Two IUP students are working to offer aid to those who suffered from the deadly earthquakes that hit Pakistan in October. Samrah Humayun (senior/ psychology) and Fatima Mir (junior/ elementary education) began the project Wednesday with one table and the project caught the attention of English professor John Marsden, who then informed Veronica Watson, deans associate in the College of Humanities and Social Sciences.
From there, the project was given funding as part of IUPs Citizenship and Civic Engagement Initiative.
During the week of Nov. 14, several donation tables will be set up across campus to collect funds that will be given to the AURAT Foundation, a Pakistani relief organization.
Pakistan is a poor country and they dont have the resources to help everyone who was a victim, Humayun said.
It is expected that over 100,000 people could die as a result of the earthquake and the upcoming winter.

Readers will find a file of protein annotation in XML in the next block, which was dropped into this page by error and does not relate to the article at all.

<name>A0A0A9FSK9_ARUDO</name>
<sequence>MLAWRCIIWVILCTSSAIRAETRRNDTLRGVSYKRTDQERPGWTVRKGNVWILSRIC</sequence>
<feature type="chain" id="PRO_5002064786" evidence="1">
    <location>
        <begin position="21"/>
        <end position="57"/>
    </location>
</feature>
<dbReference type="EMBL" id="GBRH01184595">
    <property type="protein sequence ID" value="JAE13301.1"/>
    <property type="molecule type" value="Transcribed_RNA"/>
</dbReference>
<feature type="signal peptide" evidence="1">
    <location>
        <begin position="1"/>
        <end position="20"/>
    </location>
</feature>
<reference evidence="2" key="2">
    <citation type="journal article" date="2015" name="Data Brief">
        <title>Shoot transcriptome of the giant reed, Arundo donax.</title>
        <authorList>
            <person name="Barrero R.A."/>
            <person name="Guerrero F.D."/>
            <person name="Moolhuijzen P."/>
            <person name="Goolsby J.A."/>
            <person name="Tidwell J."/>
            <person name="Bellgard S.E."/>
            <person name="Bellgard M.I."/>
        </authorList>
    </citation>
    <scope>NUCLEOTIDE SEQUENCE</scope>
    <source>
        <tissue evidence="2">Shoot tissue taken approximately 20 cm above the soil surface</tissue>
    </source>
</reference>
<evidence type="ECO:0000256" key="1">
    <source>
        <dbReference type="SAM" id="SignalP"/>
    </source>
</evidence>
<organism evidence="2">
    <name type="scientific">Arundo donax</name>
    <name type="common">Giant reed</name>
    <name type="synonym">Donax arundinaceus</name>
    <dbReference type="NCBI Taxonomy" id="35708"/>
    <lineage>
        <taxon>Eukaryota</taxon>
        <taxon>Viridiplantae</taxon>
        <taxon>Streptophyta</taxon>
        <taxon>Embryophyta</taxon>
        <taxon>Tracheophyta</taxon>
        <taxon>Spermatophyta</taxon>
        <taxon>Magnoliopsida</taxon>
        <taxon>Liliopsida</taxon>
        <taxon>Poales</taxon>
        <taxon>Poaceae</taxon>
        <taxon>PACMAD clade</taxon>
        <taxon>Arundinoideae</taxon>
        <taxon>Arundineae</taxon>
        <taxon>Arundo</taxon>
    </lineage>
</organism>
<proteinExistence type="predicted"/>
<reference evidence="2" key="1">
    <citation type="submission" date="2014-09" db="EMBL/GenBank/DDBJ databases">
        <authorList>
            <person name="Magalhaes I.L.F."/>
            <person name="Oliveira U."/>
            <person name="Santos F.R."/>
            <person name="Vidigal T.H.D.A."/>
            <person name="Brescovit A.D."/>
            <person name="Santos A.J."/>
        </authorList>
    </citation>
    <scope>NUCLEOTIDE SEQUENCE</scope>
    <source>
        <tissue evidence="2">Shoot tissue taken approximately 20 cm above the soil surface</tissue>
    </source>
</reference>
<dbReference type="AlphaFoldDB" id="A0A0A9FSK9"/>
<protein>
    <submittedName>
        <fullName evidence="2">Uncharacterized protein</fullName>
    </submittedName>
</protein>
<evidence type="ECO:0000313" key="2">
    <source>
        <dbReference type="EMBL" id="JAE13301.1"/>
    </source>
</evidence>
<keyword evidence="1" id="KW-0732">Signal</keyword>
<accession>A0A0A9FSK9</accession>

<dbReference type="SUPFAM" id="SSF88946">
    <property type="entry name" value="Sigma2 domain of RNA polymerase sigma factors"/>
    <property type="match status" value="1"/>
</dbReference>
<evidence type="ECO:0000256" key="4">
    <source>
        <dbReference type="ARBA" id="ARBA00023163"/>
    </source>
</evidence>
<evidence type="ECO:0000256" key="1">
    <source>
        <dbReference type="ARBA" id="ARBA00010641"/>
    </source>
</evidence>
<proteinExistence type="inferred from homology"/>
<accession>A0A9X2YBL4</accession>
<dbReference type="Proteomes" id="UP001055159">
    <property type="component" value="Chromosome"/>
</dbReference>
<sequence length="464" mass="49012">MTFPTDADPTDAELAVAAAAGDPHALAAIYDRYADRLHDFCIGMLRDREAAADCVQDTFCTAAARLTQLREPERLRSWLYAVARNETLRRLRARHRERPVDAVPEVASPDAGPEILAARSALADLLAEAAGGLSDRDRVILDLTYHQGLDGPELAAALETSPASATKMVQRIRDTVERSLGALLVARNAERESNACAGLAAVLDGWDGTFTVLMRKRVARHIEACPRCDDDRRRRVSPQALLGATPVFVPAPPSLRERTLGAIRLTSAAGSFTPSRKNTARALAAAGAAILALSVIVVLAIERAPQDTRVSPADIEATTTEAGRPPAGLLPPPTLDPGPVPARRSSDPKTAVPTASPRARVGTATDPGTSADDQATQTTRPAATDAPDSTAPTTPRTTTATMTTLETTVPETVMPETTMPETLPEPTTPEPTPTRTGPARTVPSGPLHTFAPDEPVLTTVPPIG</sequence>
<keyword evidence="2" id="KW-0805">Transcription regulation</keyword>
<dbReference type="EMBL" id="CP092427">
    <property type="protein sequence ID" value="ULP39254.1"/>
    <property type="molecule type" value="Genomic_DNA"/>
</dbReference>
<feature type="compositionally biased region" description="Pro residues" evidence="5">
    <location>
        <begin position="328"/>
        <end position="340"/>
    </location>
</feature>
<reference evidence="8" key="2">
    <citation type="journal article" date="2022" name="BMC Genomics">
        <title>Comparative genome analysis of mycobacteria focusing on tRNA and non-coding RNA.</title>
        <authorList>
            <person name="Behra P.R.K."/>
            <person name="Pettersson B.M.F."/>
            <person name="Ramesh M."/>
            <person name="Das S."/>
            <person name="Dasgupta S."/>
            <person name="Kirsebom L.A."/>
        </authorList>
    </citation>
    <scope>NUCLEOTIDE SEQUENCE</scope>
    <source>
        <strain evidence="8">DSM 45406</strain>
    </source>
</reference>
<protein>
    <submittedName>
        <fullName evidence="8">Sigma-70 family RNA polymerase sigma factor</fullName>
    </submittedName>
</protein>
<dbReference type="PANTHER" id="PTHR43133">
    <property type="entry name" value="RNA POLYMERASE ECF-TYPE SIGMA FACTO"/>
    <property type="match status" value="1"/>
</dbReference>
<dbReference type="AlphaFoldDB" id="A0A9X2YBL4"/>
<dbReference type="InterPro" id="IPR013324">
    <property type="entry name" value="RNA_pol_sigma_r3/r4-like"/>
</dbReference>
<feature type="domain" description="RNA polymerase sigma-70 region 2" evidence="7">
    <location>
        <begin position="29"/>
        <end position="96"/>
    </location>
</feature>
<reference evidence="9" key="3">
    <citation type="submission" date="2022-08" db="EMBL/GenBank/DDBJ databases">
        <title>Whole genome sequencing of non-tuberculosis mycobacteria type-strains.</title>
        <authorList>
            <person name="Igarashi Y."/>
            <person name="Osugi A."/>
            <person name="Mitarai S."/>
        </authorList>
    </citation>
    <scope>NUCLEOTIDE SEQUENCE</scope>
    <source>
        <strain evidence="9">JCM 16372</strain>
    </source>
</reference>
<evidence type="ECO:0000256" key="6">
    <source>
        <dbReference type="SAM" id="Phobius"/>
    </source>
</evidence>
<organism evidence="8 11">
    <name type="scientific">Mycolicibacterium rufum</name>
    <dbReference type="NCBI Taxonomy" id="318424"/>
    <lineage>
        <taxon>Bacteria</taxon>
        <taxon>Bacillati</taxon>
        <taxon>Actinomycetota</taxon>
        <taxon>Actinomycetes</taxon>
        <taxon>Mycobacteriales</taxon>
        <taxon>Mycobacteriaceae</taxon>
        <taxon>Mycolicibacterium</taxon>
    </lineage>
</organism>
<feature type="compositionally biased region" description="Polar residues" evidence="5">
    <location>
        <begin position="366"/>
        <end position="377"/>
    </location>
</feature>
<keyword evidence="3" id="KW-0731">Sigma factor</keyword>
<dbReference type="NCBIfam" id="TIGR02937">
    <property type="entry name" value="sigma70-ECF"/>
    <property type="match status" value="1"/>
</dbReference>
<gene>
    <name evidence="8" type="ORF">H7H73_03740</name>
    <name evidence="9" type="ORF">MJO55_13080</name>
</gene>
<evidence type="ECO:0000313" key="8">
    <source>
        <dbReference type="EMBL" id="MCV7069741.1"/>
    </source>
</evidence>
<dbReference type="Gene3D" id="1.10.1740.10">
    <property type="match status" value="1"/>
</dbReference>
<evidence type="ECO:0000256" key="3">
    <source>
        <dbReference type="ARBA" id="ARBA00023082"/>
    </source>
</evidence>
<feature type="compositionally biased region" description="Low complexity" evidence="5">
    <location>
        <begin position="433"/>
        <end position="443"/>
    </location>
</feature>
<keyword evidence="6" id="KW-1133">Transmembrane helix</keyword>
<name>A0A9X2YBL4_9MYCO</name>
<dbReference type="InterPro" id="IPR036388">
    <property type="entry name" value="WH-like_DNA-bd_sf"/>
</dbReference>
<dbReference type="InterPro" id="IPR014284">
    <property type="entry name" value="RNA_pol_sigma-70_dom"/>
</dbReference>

The earthquakes occurred Oct. 8 in the northern region of Pakistan.
As of 2:15 p.m. Tuesday, the Pakistani government estimated the death toll to be approximately 87,350 people and many estimate that the total could reach 100,000 when it begins to snow. The mountainous regions of the country suffer particularly hard winters, and with the earthquakes leaving more than 3.3 million Pakistanis homeless, there is a need to get supplies to the survivors as soon as possible.
The UN cited a specific need for medical supplies, food, clean water and shelters. UN Secretary-General Kofi Annan said Oct. 20 that a second, massive wave of death will happen if we do not set up efforts now.
The two students spearheading the relief event said that they started the project because there had been no such effort on campus.
I think that it is important for people in the United States to realize how fortunate they are and to see how much poverty exists in other countries, Humayun said.
There will be tables to collect in Eberly College, Leonard Hall, the HUB, and Folger and Foster dining halls from Monday through Friday.
The two students are still looking for volunteers to sit at the tables and encourage everyone to help.
Donate whatever you can. With the currency exchange, even the smallest amount helps so much, Mir said.